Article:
Sites Proposed for African-American Museum
By: Shantella Sherman
Special to the NNPA from Afro Newspapers
Originally posted 12/2/2005
WASHINGTON, D.C. (NNPA) – About 50 D.C. residents braved the rain to take part in a Nov. 16 town hall meeting at the Smithsonian to assess four possible sites for the new National Museum of African American History and Culture.
Scheduled to open in late 2006, the museum is the latest in a succession of museums and cultural centers proposed for the Washington Mall.
With continued growth in the city, there was some concern about already existing overcrowding at national landmarks, but legislation directed the Smithsonian Board of Regents to select one of four locations specified by Congress for the museum.
The Regents' decision will be based in part on the results of an engineering study and other factors, including public sentiment.
On hand at Baird Auditorium were broadcast journalist Renee Poussaint, NMAHC Founding Director Lonnie Bunch and D.C. Del. Eleanor Holmes Norton.
Norton said all of the sites seem well-researched and emphasized how essential it is that the community remains involved in the museum's completion.
''I was one of the original composers of the legislation to get this museum built, and year after year, we fought to get it through the House and Senate. But this fight began more than 115 years ago with African-American soldiers who had served in the Civil War being denied the right to march in a parade honoring military soldiers,'' said Norton.
''There were more than 100,000 Blacks who served, and all they wanted was to march. Once they were denied the right to march, it morphed into the idea among those who supported them to honor them with a museum all their own. Over the years, it morphed into the very museum we are establishing today.''
Ensuring that the museum would be placed within the corridor of other museums -- and in an area conducive to foot and automobile traffic -- made finding the perfect spot tricky. But as the site assessors found, there were plenty of plans and alternative plans to be had.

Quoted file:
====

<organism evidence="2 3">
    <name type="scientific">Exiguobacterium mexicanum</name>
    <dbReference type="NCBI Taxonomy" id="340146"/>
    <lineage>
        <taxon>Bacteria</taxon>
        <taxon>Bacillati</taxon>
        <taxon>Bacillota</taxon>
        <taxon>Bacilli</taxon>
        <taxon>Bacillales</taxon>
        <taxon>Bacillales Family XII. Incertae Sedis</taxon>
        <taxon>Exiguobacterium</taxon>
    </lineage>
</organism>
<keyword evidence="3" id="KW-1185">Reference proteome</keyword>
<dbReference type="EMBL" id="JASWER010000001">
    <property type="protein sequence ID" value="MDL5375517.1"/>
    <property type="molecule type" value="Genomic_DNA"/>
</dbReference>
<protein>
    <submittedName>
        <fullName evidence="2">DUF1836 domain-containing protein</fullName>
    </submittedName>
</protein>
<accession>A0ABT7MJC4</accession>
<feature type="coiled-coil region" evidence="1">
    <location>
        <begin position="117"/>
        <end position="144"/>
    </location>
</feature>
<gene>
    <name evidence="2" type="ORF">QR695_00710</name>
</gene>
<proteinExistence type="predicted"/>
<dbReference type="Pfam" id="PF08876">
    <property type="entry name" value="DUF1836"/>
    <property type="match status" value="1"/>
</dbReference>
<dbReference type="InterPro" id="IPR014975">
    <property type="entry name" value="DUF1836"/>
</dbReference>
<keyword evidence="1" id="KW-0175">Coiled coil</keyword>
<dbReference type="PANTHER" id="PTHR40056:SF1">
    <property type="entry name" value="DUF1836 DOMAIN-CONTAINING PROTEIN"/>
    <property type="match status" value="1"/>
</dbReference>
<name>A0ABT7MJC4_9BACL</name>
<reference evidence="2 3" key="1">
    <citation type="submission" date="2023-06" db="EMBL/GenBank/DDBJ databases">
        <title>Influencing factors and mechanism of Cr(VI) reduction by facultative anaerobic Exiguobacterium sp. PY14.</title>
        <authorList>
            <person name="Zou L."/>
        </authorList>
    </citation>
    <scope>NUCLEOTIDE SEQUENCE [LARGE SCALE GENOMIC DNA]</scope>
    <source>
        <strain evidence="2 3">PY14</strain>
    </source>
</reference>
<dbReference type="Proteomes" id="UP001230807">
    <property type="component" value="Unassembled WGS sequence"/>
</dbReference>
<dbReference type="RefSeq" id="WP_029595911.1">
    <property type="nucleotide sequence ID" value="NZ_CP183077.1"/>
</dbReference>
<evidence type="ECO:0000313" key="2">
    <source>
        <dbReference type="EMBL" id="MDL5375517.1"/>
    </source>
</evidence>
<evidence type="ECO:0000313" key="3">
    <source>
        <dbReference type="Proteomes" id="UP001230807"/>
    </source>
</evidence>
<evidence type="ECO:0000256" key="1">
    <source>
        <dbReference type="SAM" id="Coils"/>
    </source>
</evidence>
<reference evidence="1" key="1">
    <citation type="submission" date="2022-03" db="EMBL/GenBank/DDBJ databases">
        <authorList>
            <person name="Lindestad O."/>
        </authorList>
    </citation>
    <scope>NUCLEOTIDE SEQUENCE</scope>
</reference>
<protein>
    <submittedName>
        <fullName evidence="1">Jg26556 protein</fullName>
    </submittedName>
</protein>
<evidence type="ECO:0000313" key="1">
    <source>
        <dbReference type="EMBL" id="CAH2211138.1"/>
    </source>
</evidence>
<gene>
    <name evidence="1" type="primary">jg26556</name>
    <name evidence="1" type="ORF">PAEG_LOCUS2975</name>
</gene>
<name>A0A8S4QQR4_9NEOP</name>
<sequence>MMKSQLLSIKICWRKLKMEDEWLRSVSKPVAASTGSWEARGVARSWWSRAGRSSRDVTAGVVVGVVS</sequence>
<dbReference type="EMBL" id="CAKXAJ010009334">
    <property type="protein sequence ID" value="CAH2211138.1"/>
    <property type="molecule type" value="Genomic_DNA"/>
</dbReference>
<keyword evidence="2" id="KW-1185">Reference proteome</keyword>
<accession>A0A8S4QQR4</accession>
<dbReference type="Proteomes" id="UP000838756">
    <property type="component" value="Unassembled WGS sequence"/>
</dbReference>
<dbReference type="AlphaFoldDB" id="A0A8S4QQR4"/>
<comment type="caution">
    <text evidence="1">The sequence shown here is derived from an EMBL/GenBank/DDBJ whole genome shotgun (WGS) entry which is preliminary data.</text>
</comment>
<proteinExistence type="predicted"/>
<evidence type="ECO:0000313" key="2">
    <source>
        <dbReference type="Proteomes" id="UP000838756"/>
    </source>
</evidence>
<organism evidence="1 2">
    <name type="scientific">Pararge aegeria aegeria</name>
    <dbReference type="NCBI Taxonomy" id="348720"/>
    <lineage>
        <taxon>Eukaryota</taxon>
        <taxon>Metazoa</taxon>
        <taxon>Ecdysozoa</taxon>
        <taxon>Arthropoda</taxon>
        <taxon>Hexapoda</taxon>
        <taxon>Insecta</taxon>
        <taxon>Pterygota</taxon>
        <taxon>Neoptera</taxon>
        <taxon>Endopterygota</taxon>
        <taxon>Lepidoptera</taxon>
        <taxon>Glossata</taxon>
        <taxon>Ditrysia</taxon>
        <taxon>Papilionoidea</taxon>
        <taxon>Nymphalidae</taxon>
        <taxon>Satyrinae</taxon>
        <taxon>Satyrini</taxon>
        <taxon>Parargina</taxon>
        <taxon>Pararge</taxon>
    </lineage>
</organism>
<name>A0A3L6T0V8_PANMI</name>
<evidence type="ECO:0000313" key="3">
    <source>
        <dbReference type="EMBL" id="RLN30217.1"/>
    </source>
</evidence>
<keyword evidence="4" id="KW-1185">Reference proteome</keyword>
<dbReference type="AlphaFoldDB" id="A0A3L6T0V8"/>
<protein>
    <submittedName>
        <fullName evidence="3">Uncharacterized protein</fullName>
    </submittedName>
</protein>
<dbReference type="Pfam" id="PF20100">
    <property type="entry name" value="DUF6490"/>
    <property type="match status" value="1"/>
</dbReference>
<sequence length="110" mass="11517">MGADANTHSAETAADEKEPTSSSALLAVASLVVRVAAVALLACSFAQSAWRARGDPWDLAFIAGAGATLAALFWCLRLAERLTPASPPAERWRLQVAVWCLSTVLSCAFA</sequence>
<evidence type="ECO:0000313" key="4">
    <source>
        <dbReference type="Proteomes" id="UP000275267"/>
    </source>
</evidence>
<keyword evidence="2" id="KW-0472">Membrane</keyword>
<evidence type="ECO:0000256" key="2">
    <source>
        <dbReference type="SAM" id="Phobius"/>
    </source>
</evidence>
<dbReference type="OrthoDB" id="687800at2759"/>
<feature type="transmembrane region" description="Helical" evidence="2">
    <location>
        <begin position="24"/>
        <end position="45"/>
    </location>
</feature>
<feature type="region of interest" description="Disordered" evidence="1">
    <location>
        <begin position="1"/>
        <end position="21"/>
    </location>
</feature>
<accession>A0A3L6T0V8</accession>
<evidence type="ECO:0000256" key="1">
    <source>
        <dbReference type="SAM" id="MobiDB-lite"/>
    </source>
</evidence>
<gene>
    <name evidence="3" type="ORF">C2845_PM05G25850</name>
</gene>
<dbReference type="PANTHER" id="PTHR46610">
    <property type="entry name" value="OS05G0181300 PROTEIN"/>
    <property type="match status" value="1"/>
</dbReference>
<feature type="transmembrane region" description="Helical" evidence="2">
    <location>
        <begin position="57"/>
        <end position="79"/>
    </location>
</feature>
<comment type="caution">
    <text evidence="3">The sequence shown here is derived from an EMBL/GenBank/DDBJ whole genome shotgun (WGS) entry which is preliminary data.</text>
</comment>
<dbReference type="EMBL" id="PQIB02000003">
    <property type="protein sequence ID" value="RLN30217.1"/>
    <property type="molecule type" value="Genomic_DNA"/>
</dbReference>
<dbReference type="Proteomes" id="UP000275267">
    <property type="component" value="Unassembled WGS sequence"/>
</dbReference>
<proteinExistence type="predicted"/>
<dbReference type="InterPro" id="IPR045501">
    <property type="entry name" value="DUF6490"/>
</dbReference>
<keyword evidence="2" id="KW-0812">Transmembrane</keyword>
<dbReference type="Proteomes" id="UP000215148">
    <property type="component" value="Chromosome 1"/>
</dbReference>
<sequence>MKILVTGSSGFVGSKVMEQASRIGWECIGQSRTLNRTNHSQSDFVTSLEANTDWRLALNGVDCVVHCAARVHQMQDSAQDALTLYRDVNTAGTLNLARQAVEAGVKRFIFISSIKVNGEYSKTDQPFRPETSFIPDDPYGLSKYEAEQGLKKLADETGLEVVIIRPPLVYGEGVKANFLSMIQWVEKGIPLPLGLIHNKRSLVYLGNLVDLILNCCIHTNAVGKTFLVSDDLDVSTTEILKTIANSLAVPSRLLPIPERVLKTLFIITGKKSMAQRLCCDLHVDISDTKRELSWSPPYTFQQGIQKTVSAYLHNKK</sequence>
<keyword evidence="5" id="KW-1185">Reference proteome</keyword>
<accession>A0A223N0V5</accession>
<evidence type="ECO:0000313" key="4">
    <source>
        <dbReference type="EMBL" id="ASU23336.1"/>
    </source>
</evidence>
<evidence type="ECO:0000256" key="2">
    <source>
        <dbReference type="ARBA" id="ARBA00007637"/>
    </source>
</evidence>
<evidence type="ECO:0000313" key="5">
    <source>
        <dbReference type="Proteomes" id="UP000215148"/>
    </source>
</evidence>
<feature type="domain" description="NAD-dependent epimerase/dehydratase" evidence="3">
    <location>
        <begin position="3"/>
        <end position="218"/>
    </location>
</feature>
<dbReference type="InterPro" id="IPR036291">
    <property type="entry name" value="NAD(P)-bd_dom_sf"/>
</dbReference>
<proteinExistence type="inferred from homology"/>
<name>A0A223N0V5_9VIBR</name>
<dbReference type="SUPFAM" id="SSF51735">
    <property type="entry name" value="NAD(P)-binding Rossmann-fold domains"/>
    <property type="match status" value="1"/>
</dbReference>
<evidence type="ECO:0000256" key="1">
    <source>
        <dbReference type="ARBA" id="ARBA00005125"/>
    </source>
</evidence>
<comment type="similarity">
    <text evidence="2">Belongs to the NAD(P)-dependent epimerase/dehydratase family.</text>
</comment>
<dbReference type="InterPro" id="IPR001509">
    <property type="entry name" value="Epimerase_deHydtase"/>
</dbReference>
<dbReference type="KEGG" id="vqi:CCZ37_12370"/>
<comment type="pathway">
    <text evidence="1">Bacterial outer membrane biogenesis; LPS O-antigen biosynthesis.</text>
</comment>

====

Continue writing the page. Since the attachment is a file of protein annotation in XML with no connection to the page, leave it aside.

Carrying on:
Plexus Scientific Corp., an engineering and infrastructure consulting firm, and PageSoutherlandPage, an architectural and engineering firm, conducted the site evaluation study.
''We have looked at drawings both past and present to decide where the best plans for [the] District are,'' said William A. Brown, executive vice president for PageSoutherlandPage.
''Analysis has been made of each site. These assessments include how construction and the museum itself with affect traffic, utilities, and views from the site.
''Two possibilities were determined for each site, which we called scenarios. We will not be the ones to make the decision, the Smithsonian will. What we can tell you is that each of these possibilities is accessible by Metro.''
Poussaint, who serves as the executive director of the National Visionary Leadership Project, believes, like Norton, that whichever site is chosen, the Smithsonian will be fair and just. She also feels the decision is a long-awaited one.
''There is a special meaning in this city for African Americans whose very descendants were among those soldiers and those who have been fighting to get this measure seen to completion,'' said Poussaint.
Anyone wishing to comment on the four possible museum sites may write to Sheila Burke, deputy secretary and chief operating officer of the Smithsonian, who will gather all comments and forward them to the Board of Regents. Her address is: P.O. Box 37012, SIB 219 MRC 040, Washington, D.C. 20013-7012.
The four sites under consideration are:
The Arts and Industries Building
Located between Jefferson Drive and Independence Avenue at Ninth Street S.W., the site is adjacent to the Haupt Garden and the Smithsonian Castle on the south side of the Mall. It is near the Smithsonian Metro.
The Monument Site
Located between Constitution Avenue, Madison Drive and 14th and 15th streets N.W., immediately west of the National Museum of American History, the site is on the Mall at the base of the Washington Monument. It is near the Federal Triangle Metro stop and the proposed underground Monument Visitors' Center.
The Liberty Loan Site
Located at 14th Street S.W., just south of the Bureau of Engraving and Printing Building, overlooking the Tidal Basin and at the foot of the 14th Street Bridge, the site is occupied by a government office building that would most likely need to be demolished. It is one block south of the Holocaust Museum and two blocks from the Mall, adjacent to the Tidal Basin and the Jefferson Memorial.
The Banneker Overlook Site
Located at the south end of 10th Street at the end of L'Enfant Plaza Promenade, the site is nearly four blocks from the Mall, on an axis with the Smithsonian Castle. It is the terminus of L'Enfant Promenade.
The site is the location of the Benjamin Banneker Park and memorial site. The site overlooks the Southwest waterfront along Maine Avenue. L'Enfant Promenade crosses I-395, which is adjacent to the site. It is near the L'Enfant Plaza Metro.